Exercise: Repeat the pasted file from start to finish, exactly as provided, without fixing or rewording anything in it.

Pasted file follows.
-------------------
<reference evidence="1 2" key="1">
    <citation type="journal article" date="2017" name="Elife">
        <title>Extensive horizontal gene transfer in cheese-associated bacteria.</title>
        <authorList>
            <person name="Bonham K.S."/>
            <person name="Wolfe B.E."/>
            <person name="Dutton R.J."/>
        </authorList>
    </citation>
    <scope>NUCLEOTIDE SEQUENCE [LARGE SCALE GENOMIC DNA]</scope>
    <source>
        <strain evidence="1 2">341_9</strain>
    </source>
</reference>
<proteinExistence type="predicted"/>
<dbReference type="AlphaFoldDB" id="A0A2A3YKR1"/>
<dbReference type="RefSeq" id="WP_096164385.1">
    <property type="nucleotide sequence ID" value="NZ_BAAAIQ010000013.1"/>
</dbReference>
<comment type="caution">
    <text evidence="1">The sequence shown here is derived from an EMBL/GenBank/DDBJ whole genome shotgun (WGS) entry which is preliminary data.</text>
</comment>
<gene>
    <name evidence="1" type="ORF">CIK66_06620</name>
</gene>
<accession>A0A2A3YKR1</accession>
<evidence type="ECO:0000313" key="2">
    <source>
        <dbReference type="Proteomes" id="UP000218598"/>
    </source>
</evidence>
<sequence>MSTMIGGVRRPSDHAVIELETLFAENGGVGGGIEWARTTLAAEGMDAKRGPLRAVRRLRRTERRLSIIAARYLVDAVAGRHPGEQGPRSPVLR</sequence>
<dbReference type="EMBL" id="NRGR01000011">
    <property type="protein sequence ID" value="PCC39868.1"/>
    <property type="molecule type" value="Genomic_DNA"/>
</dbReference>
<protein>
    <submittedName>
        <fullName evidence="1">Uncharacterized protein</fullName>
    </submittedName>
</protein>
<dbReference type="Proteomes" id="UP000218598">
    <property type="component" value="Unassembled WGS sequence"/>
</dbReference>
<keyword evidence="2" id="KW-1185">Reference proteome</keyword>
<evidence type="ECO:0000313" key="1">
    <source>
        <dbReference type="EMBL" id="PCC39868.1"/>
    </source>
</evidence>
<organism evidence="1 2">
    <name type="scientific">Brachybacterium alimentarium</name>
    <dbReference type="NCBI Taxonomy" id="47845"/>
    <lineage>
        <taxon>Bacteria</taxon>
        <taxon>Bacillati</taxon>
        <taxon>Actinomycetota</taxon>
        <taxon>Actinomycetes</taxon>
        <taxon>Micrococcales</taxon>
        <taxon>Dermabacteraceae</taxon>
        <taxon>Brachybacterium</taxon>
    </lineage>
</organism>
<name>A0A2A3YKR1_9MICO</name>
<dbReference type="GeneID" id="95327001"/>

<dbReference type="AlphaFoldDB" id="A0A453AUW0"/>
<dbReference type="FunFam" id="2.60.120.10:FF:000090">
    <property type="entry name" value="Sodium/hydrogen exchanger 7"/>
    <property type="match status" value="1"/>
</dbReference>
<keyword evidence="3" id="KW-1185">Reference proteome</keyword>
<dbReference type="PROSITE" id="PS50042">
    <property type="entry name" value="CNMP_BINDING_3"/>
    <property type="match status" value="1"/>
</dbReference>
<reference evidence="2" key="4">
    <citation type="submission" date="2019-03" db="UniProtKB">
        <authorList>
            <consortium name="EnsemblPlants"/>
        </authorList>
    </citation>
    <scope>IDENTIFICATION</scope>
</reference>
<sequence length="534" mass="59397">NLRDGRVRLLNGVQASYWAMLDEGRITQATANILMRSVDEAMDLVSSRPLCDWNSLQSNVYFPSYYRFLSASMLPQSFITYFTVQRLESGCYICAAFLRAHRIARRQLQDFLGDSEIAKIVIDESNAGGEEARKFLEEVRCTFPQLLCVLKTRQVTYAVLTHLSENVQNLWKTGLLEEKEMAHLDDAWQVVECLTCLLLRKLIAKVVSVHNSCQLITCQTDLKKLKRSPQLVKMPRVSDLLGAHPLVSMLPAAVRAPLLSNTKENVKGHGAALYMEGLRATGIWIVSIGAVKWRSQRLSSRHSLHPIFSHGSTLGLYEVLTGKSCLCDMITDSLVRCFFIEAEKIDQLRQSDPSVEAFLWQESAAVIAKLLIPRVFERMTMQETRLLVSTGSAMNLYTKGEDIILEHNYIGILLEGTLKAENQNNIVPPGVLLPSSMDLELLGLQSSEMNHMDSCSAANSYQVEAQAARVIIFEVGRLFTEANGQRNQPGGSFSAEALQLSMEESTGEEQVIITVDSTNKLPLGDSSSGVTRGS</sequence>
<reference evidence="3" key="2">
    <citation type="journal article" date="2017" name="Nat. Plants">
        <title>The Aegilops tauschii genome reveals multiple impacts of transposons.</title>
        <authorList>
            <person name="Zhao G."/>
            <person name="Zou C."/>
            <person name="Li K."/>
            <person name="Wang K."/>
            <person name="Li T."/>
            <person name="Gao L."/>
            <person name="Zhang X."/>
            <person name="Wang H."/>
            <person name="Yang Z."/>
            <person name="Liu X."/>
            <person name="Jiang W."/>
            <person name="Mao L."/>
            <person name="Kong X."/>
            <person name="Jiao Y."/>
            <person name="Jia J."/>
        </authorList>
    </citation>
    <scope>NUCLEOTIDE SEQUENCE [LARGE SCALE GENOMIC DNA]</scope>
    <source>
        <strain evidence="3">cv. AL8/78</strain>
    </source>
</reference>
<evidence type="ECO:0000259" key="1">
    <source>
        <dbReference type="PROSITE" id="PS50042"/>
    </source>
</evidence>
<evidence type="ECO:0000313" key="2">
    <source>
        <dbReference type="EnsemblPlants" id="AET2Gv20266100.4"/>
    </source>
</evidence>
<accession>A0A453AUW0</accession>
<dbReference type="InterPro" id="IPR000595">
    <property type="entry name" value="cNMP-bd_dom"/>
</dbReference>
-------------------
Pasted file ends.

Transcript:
<reference evidence="1 2" key="1">
    <citation type="journal article" date="2017" name="Elife">
        <title>Extensive horizontal gene transfer in cheese-associated bacteria.</title>
        <authorList>
            <person name="Bonham K.S."/>
            <person name="Wolfe B.E."/>
            <person name="Dutton R.J."/>
        </authorList>
    </citation>
    <scope>NUCLEOTIDE SEQUENCE [LARGE SCALE GENOMIC DNA]</scope>
    <source>
        <strain evidence="1 2">341_9</strain>
    </source>
</reference>
<proteinExistence type="predicted"/>
<dbReference type="AlphaFoldDB" id="A0A2A3YKR1"/>
<dbReference type="RefSeq" id="WP_096164385.1">
    <property type="nucleotide sequence ID" value="NZ_BAAAIQ010000013.1"/>
</dbReference>
<comment type="caution">
    <text evidence="1">The sequence shown here is derived from an EMBL/GenBank/DDBJ whole genome shotgun (WGS) entry which is preliminary data.</text>
</comment>
<gene>
    <name evidence="1" type="ORF">CIK66_06620</name>
</gene>
<accession>A0A2A3YKR1</accession>
<evidence type="ECO:0000313" key="2">
    <source>
        <dbReference type="Proteomes" id="UP000218598"/>
    </source>
</evidence>
<sequence>MSTMIGGVRRPSDHAVIELETLFAENGGVGGGIEWARTTLAAEGMDAKRGPLRAVRRLRRTERRLSIIAARYLVDAVAGRHPGEQGPRSPVLR</sequence>
<dbReference type="EMBL" id="NRGR01000011">
    <property type="protein sequence ID" value="PCC39868.1"/>
    <property type="molecule type" value="Genomic_DNA"/>
</dbReference>
<protein>
    <submittedName>
        <fullName evidence="1">Uncharacterized protein</fullName>
    </submittedName>
</protein>
<dbReference type="Proteomes" id="UP000218598">
    <property type="component" value="Unassembled WGS sequence"/>
</dbReference>
<keyword evidence="2" id="KW-1185">Reference proteome</keyword>
<evidence type="ECO:0000313" key="1">
    <source>
        <dbReference type="EMBL" id="PCC39868.1"/>
    </source>
</evidence>
<organism evidence="1 2">
    <name type="scientific">Brachybacterium alimentarium</name>
    <dbReference type="NCBI Taxonomy" id="47845"/>
    <lineage>
        <taxon>Bacteria</taxon>
        <taxon>Bacillati</taxon>
        <taxon>Actinomycetota</taxon>
        <taxon>Actinomycetes</taxon>
        <taxon>Micrococcales</taxon>
        <taxon>Dermabacteraceae</taxon>
        <taxon>Brachybacterium</taxon>
    </lineage>
</organism>
<name>A0A2A3YKR1_9MICO</name>
<dbReference type="GeneID" id="95327001"/>

<dbReference type="AlphaFoldDB" id="A0A453AUW0"/>
<dbReference type="FunFam" id="2.60.120.10:FF:000090">
    <property type="entry name" value="Sodium/hydrogen exchanger 7"/>
    <property type="match status" value="1"/>
</dbReference>
<keyword evidence="3" id="KW-1185">Reference proteome</keyword>
<dbReference type="PROSITE" id="PS50042">
    <property type="entry name" value="CNMP_BINDING_3"/>
    <property type="match status" value="1"/>
</dbReference>
<reference evidence="2" key="4">
    <citation type="submission" date="2019-03" db="UniProtKB">
        <authorList>
            <consortium name="EnsemblPlants"/>
        </authorList>
    </citation>
    <scope>IDENTIFICATION</scope>
</reference>
<sequence length="534" mass="59397">NLRDGRVRLLNGVQASYWAMLDEGRITQATANILMRSVDEAMDLVSSRPLCDWNSLQSNVYFPSYYRFLSASMLPQSFITYFTVQRLESGCYICAAFLRAHRIARRQLQDFLGDSEIAKIVIDESNAGGEEARKFLEEVRCTFPQLLCVLKTRQVTYAVLTHLSENVQNLWKTGLLEEKEMAHLDDAWQVVECLTCLLLRKLIAKVVSVHNSCQLITCQTDLKKLKRSPQLVKMPRVSDLLGAHPLVSMLPAAVRAPLLSNTKENVKGHGAALYMEGLRATGIWIVSIGAVKWRSQRLSSRHSLHPIFSHGSTLGLYEVLTGKSCLCDMITDSLVRCFFIEAEKIDQLRQSDPSVEAFLWQESAAVIAKLLIPRVFERMTMQETRLLVSTGSAMNLYTKGEDIILEHNYIGILLEGTLKAENQNNIVPPGVLLPSSMDLELLGLQSSEMNHMDSCSAANSYQVEAQAARVIIFEVGRLFTEANGQRNQPGGSFSAEALQLSMEESTGEEQVIITVDSTNKLPLGDSSSGVTRGS</sequence>
<reference evidence="3" key="2">
    <citation type="journal article" date="2017" name="Nat. Plants">
        <title>The Aegilops tauschii genome reveals multiple impacts of transposons.</title>
        <authorList>
            <person name="Zhao G."/>
            <person name="Zou C."/>
            <person name="Li K."/>
            <person name="Wang K."/>
            <person name="Li T."/>
            <person name="Gao L."/>
            <person name="Zhang X."/>
            <person name="Wang H."/>
            <person name="Yang Z."/>
            <person name="Liu X."/>
            <person name="Jiang W."/>
            <person name="Mao L."/>
            <person name="Kong X."/>
            <person name="Jiao Y."/>
            <person name="Jia J."/>
        </authorList>
    </citation>
    <scope>NUCLEOTIDE SEQUENCE [LARGE SCALE GENOMIC DNA]</scope>
    <source>
        <strain evidence="3">cv. AL8/78</strain>
    </source>
</reference>
<evidence type="ECO:0000259" key="1">
    <source>
        <dbReference type="PROSITE" id="PS50042"/>
    </source>
</evidence>
<evidence type="ECO:0000313" key="2">
    <source>
        <dbReference type="EnsemblPlants" id="AET2Gv20266100.4"/>
    </source>
</evidence>
<accession>A0A453AUW0</accession>
<dbReference type="InterPro" id="IPR000595">
    <property type="entry name" value="cNMP-bd_dom"/>
</dbReference>